Wednesday, October 24, 2007

LOCKSS for archives

I recently had a conversation with a colleague about collecting multiple copies of similar images -- how many were too many; was there such a thing as too many; what constitutes similar, et cetera. I mentioned that here in the Historical Image Collection, we do often have multiples of the exact same image, same format, same print size, even. Typically, we keep any instance of an image that contains additional (or different) information about the image content, its use, or its provenance. So, we're always eager to see donations of photos, even if we think we may have some of them already, because it means we may get new information about the picture itself.

Take, for example, the photo below. We have a copy of this already in the HIC, and although it has no information on the back of the print, we know that these gentlemen are Dean David Baird (left) and Dr. Howard P. Lewis (right), both towering figures in the history of the Medical School during the first and middle parts of the 20th century. We recently received a second copy of this exact photo from University News & Publications. Copy 2 brought with it information that radically altered the way I -- or anyone else -- might look at and interpret this photo. On the back, written in pencil, is the small notation:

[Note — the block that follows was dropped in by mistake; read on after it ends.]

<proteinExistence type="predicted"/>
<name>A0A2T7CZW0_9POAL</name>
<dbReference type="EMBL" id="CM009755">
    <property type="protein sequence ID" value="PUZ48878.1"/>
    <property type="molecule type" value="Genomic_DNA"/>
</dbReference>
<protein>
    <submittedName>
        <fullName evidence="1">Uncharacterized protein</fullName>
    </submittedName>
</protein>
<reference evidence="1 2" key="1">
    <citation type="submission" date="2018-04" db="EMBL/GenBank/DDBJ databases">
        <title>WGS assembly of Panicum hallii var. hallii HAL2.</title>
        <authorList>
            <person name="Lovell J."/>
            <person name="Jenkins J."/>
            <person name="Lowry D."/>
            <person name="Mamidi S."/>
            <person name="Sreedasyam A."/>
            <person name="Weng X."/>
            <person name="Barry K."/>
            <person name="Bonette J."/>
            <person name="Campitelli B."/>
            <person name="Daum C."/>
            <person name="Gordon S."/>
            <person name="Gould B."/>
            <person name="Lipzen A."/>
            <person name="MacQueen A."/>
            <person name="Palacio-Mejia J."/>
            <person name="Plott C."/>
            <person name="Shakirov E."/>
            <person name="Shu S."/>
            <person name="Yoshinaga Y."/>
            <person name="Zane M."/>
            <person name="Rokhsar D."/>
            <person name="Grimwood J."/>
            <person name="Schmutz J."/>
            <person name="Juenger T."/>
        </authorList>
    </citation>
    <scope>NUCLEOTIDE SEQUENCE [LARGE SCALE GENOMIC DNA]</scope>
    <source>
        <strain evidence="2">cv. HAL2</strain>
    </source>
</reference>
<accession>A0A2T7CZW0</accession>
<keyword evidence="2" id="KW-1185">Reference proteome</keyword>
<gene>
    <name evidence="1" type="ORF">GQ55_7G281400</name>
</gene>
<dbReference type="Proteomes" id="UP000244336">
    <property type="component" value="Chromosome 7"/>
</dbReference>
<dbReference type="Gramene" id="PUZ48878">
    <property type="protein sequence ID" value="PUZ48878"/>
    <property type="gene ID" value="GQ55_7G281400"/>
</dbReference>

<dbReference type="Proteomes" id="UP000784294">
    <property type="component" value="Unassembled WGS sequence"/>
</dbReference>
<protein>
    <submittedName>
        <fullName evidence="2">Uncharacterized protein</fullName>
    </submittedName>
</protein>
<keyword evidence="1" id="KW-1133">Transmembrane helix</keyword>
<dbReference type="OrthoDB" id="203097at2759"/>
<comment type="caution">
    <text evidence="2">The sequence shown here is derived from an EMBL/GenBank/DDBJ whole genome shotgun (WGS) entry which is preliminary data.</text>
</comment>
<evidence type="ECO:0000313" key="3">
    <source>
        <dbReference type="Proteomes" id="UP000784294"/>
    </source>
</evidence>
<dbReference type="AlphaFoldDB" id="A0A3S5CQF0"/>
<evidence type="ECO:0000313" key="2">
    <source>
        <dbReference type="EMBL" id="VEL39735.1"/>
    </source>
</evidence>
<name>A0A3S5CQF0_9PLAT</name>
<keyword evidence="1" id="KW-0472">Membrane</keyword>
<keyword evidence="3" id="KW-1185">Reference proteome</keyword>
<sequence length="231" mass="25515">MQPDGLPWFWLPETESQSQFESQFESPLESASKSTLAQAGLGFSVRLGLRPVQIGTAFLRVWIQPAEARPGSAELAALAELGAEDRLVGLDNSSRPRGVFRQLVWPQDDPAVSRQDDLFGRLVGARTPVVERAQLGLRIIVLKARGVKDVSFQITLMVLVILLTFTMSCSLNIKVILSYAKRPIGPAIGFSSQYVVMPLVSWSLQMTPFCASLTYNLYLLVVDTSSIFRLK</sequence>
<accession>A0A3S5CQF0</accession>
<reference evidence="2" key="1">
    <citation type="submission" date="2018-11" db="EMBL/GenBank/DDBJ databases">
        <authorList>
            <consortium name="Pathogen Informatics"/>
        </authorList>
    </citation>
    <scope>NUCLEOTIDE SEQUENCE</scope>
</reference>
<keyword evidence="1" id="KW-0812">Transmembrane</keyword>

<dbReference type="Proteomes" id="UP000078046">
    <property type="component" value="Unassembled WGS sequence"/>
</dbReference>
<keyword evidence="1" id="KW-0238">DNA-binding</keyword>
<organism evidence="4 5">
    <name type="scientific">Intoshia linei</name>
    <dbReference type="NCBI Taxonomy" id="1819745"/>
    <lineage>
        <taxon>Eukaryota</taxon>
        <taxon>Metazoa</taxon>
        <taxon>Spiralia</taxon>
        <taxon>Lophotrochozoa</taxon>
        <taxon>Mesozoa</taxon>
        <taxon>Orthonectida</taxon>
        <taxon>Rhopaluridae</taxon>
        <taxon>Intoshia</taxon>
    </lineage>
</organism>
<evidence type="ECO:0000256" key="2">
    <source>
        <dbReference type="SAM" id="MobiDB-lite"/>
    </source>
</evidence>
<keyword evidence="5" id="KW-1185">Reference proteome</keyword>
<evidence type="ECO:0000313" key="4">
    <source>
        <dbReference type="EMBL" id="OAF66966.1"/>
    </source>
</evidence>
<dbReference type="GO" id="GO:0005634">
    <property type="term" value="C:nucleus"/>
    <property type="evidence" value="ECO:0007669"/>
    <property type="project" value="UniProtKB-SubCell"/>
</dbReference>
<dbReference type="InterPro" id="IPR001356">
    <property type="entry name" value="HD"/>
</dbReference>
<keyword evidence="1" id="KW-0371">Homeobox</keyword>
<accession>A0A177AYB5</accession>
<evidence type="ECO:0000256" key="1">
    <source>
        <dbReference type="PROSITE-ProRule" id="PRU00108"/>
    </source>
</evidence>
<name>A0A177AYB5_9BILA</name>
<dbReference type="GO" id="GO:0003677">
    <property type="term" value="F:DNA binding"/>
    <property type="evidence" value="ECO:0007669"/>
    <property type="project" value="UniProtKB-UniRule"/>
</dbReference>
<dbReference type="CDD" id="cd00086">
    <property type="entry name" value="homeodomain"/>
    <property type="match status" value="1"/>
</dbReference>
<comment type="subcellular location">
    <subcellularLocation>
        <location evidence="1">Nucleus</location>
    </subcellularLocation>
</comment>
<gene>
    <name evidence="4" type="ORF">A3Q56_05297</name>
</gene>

July 10, 1942 / Taken night of activation of 46th General Hospital.
The 46th General was the all-volunteer unit based out of the University of Oregon Medical School which operated overseas, in Africa and Europe, during World War II. The photo notation took this image from one of two faculty members chatting in the Library foyer, to one of two men realizing that the war had finally come to Oregon. Even though I had seen this picture before, I saw Copy 2 with new eyes.

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